U.S. Led World in Reducing Carbon Emissions Due to 'Market Forces,' Fracking

The United States has led the world in reducing carbon emissions over the past six years largely due “market forces” and “technological advances" that have allowed for more domestic natural gas exploration and use. 

According to a report from the International Energy Agency, “breakthroughs in how natural gas is extracted from underground shale formations were the key factors that led to the reductions” because “natural gas has a low carbon footprint.”

Since natural gas is “widely available in the United States,” entrepreneurs “are flocking to extract it from new areas.”

The report noted that the U.S. could be energy independent and a net exporter of oil in 20 years by opening up more land for fracking, which would also create well-paying jobs and boost the economies of struggling regions across the United States. 

John Griffin, executive director of Associated Petroleum Industries of Michigan, speculated this good news that “doesn't get reported as much” because the progressive press and environmentalists want to demonize fracking and domestic energy sources. 

"The mainstream media doesn't want to report these kinds of things,” Griffin said. 

Aric Nesbitt (R), a member of the Michigan House of Representatives, agreed and said left-wing journalists would not cover this story because “it doesn’t fit their narrative.” 

He also found it interesting that environmental groups were opposed to fracking, which studies have shown help reduce carbon emissions.

"You know about five years ago the environmental groups were supportive of natural gas technology as a cleaner alternative," Rep. Nesbitt said. "I think the reason they turned against it is because they can't control it... They always want some kind of central control. So what's their real goal? Is it a reduction in carbon emissions, or is it something else?"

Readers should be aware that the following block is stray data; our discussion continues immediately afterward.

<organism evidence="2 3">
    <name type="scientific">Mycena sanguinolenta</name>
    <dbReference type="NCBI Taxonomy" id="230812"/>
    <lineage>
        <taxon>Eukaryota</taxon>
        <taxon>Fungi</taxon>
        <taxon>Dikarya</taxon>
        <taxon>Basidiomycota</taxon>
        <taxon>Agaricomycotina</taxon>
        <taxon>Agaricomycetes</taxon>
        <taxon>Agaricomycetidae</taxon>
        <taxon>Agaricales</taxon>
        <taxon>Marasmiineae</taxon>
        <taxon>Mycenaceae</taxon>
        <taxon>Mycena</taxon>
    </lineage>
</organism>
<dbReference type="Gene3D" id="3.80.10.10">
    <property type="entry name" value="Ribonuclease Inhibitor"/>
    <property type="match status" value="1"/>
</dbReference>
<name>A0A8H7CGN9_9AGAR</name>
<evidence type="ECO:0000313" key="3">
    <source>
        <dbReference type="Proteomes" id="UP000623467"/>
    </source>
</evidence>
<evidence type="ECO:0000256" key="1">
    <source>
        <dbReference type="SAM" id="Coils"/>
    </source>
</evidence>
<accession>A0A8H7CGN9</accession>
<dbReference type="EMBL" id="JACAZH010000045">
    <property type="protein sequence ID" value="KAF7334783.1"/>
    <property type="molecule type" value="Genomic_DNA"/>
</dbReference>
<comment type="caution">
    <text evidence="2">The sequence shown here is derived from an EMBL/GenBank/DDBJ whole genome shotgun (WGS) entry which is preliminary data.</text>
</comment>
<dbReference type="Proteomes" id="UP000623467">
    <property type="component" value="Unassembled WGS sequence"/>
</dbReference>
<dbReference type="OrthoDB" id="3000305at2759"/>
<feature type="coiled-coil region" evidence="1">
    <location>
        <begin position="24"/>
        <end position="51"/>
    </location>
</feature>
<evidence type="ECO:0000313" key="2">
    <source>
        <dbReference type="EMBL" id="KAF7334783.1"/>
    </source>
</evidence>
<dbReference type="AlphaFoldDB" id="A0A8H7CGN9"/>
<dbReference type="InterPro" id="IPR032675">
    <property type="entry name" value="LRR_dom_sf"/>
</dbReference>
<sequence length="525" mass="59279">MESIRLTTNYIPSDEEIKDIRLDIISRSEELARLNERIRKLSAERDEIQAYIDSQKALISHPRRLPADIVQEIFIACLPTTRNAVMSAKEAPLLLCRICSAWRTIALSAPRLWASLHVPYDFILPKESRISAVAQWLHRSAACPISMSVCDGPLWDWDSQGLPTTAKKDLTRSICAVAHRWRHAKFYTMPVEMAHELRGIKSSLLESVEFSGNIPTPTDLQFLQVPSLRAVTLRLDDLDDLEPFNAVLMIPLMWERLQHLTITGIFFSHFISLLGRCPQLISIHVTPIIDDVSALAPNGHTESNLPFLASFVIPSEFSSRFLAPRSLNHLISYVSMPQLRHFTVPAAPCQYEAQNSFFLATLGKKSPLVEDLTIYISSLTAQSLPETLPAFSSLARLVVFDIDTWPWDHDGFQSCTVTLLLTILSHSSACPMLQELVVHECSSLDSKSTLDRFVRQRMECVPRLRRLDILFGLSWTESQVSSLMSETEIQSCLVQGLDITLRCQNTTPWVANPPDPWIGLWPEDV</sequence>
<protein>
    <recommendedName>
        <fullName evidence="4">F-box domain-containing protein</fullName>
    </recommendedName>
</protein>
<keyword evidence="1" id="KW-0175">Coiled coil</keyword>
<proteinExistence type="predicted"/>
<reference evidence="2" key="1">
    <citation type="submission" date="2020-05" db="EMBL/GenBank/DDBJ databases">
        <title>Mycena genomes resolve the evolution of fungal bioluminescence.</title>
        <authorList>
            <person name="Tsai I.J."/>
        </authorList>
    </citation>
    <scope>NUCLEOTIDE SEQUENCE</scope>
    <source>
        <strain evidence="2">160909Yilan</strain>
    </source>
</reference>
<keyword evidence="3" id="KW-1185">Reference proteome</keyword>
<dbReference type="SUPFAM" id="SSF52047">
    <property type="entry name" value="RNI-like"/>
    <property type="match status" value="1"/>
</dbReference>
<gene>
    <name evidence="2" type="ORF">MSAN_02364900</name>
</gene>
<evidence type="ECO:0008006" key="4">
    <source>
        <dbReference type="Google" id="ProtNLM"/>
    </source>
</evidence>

As Capitol Confidential notes, the reduction in carbon emissions had nothing to do with “efforts to curb so-called man-made climate change.” In addition, “government mandated ‘green’ energy didn't cause the reductions. Neither did environmentalist pressure. And the U.S. did not go along with the Kyoto Protocol to radically cut CO2 emissions.” 

Griffin, the executive director of Associated Petroleum Industries of Michigan, again wondered why the mainstream media and environmentalists oppose finding more domestic sources of energy that is also cleaner, makes America energy independent and creates good-paying jobs that gives more Americans the potential to move up the economic latter. 

"The real question is, to what extent we use our own natural resources or purchase energy from government-owned resources in places like Mexico, Saudi Arabia, Kuwait?” Griffin said. "The world uses $84 million worth of oil a day. Should the money we spend on energy go to our own stockholders or to sheiks?"


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